- Trump dominates while Perry may not make debate cut
- Reports: Paxton Indicted by Collin County Grand Jury
- Scrutiny Of Latest Round Of Hillary Clinton Emails Begins
- DPS Director Hammered At Hearing On Bland Case
- Sandra Bland's Arrest, Death Takes Stage At Texas Capitol
- Planned Parenthood Skips 'Political' Texas Senate Hearing
- Court of appeals drops one charge against former Governor Rick Perry
- Trump Tours Texas-Mexico Border
- Kerry Defends Iran Nuclear Deal
- Trump Says Hispanics Love Him
- George Bush Senior Out Of ME. Hospital After Fall
- Abbott Accosted By Traveler Angered Over Gay-Marriage Stance
- Obama Challenges Critics Of Iran Nuclear Deal
- Abbott Orders Investigation Of Use Of Tissue From Abortions
- Local Opponents Of Gay Marriage Vow To Fight On
- Louisiana Gov. Jindal ready to jump into 2016 presidential race
- Abbott Signs Bill To Limit Pollution Lawsuits
- Young Protester Demands Veto Of Texas Budget Measure
- Commissioner To Leave HHSC As Deputy Takes Over
- Clinton: GOP Trying To Make It Difficult For People To Vote
- Perry Announces Presidential Run
- Travis County Gears Up To Issue Same-Sex Marriage Licenses
- Like Perry, Abbott Says He'll Leave Texas To Lure Businesses
- Texas Legislature Ends 2015 Session
- Abbott: Texas Won't Legalize Medicinal Or Recreational Pot
- Texas Legislature Ends 2015 Session
- 'Open Carry' Bill Heads To Gov. Abbott
- Austin's Top Cop Says Governor Needs To Step In On Open Carry
- Texas Senate Debating Major Open Carry Handgun Bill
- Texas House OKs Letting Clergy Refuse To Marry Gay Couples
- COA Spends $70K On Austin Code Ad Campaign
- Texas Senate Panel Passes Restrictions On Teen Abortions
- Perry Set To Announce Presidential Bid June 4 In Dallas
- Governor Abbott Signs Kari's Law for better 911 Access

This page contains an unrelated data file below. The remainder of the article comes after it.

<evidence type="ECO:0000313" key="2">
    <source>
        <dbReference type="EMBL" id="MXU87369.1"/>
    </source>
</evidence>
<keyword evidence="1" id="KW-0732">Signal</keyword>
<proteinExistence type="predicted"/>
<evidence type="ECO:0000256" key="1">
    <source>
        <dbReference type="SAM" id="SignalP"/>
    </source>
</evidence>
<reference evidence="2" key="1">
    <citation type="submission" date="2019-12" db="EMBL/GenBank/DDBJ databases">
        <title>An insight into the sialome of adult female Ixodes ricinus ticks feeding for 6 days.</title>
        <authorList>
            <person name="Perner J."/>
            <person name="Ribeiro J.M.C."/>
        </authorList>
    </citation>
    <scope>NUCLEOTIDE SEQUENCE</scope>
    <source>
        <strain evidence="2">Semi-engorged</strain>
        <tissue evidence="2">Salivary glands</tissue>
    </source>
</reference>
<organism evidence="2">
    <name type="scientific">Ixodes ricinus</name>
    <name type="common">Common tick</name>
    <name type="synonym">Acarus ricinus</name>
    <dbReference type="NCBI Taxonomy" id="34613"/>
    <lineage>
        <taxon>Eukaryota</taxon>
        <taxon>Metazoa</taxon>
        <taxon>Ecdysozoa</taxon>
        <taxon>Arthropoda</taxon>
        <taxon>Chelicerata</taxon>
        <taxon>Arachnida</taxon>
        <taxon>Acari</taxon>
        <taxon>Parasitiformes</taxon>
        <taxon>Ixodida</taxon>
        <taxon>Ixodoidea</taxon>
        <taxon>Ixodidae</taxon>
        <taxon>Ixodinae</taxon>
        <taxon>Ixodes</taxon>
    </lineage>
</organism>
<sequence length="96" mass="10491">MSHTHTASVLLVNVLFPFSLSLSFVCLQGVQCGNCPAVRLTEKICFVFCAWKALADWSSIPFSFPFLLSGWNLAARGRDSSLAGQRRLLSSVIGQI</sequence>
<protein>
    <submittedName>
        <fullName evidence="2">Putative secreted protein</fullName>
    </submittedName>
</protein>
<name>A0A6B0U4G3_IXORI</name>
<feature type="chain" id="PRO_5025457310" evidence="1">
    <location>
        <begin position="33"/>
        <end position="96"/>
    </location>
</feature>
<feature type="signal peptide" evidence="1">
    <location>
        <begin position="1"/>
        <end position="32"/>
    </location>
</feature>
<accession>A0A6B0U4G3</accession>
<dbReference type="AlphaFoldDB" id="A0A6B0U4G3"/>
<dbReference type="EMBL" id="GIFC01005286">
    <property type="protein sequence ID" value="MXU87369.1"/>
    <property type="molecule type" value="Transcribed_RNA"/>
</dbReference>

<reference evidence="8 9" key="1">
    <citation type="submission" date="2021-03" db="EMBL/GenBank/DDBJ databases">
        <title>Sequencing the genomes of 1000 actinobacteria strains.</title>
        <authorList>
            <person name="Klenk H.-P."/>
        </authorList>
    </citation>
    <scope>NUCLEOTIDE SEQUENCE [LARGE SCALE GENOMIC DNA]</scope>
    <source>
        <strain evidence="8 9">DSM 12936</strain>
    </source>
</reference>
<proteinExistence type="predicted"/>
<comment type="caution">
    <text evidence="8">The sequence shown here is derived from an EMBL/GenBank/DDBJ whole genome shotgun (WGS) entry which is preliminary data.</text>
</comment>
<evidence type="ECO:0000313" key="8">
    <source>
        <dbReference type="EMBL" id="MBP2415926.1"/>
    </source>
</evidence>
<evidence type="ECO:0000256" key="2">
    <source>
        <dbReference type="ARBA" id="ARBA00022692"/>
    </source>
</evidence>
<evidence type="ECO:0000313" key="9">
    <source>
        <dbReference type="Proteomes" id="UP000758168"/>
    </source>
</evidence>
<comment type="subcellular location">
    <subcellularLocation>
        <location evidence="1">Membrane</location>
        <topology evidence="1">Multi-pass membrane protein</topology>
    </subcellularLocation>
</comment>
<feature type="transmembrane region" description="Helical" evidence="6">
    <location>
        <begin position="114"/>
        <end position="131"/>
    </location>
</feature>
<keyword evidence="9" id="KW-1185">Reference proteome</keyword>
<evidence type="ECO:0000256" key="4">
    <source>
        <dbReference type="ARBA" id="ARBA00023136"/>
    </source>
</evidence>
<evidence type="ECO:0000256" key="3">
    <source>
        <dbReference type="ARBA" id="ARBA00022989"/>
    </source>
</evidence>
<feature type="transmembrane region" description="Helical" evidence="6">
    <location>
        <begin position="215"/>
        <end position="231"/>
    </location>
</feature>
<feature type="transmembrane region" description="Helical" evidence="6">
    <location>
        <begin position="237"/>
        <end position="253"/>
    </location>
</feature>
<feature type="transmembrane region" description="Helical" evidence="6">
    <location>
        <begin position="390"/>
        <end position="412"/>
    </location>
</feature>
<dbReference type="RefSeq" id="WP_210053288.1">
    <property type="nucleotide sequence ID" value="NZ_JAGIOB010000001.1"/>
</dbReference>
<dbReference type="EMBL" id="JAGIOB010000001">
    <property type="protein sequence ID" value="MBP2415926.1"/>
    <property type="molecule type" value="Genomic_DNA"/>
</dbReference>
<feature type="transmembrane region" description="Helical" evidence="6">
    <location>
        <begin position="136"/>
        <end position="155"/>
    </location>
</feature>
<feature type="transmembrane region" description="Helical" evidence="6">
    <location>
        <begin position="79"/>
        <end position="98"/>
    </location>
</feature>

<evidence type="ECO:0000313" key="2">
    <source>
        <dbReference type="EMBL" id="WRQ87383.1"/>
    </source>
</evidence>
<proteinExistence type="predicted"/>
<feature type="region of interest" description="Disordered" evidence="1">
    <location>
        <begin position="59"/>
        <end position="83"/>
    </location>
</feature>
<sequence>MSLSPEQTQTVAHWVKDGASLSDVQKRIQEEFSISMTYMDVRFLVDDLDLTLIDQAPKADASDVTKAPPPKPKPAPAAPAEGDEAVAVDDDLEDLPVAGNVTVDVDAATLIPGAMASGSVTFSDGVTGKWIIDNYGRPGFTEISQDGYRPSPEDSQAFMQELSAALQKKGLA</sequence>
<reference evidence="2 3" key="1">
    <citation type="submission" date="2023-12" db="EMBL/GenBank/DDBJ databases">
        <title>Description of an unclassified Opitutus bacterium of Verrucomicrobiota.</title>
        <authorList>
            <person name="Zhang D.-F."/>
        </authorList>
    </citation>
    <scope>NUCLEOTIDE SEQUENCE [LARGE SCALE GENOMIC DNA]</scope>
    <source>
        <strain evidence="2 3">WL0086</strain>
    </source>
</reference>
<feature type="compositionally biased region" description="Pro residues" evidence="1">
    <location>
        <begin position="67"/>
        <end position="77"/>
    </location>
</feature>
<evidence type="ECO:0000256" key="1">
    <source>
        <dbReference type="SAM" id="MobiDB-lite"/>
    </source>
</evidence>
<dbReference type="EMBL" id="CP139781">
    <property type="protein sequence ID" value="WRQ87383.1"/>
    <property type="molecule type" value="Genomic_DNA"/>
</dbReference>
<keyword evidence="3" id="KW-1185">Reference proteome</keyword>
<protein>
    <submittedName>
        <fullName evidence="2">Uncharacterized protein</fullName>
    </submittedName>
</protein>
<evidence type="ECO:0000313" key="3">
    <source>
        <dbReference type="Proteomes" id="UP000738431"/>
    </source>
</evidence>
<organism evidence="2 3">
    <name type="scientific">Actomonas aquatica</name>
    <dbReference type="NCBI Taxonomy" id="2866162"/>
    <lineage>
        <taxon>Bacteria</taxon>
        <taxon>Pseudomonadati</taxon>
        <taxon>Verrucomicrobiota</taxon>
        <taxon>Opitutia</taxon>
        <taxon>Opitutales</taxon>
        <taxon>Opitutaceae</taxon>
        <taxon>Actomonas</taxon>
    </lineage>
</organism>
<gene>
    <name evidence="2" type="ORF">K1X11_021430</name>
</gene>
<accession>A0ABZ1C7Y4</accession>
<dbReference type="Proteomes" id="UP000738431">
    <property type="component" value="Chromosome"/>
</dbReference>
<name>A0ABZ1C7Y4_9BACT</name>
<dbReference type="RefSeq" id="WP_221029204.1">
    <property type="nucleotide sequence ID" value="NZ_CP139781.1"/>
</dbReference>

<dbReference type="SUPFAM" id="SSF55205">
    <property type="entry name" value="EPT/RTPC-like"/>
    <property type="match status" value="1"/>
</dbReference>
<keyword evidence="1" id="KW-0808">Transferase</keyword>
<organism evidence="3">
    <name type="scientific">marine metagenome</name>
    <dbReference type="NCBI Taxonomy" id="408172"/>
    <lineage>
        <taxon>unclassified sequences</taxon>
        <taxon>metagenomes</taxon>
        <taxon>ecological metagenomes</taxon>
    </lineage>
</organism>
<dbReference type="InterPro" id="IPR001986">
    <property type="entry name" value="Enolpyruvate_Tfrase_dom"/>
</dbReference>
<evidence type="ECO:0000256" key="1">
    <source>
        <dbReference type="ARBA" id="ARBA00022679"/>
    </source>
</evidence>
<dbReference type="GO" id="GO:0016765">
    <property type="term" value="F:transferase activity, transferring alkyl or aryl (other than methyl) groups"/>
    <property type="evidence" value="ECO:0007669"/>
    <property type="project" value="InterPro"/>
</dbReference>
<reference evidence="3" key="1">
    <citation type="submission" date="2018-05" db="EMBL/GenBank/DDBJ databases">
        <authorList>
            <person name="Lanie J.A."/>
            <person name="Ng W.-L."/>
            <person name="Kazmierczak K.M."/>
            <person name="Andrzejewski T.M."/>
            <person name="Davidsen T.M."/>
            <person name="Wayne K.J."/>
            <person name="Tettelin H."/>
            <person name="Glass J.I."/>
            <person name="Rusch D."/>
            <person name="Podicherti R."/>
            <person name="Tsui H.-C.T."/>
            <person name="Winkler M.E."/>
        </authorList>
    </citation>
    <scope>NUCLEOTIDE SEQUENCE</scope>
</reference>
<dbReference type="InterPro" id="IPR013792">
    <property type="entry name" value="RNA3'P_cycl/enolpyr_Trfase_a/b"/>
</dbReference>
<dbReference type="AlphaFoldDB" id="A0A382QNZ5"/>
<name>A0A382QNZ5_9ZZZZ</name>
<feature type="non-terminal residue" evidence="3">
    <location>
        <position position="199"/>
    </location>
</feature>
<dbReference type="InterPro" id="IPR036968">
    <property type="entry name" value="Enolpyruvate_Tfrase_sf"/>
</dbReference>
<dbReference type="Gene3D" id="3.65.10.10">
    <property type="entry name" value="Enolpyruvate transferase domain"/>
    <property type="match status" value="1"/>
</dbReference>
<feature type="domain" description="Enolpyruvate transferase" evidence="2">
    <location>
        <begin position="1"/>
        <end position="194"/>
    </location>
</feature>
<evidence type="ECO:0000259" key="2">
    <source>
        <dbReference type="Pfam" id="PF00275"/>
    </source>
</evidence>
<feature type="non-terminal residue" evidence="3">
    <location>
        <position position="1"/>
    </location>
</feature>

- Texas Anti-Gay Marriage Bill In Limbo With Time Running Out
- House OKs Bill Restricting Minors Seeking Abortions
- Austin City Council Denounces Stereotypes In Training Session
- Supreme Court Rules Police Can't Extend Traffic Stops
- Senate Backs Allowing Pastors To Refuse To Marry Same-Sex Couples
- East Austin Could Get Luxury Golf Course
- Committee Votes Against Requiring Scrubbers For BBQ Food Trucks/Restaurants
- Waste Of Time: Texas House Votes To Keep Daylight Savings
- Senate Gives High Sign To Limited Medical Marijuana
- Pot Legalization Bill Clears House Panel
- School Shooting Victims, Families Voice Against Campus Carry
- Petition May Put Fluoridation Before San Marcos Voters
- Senate Votes To Keep Abbott Promise, Scrap Perry Tech Fund
- Abbott at Rally for Charter Schools at Capitol
- Texas House Approves Slicing State Sales Taxes For 1st Time
- Texas House Approves Licensed Open Carry Of Handguns
Texas Democrats Need More Than Davis In 2014
Updated: Monday, September 23 2013, 11:52 AM CDT
by Ross Ramsey, Texas Tribune
Leticia Van de Putte, a Democratic state senator from San Antonio, might be part of the answer to the second question her party’s activists are asking these days.
The first question — will Wendy run? — will be answered Oct. 3 when state Sen. Wendy Davis, D-Fort Worth, announces her decision on whether to run for governor or seek re-election.
The second, and this is where Van de Putte enters the conversation, is: Who else might be on the Democratic ticket?
If there is a line for those jobs, it’s not visible. Party leaders have put their hopes in Davis’ care and in the meantime have talked to candidates who might fill out the ballot behind her. Candidates like Van de Putte.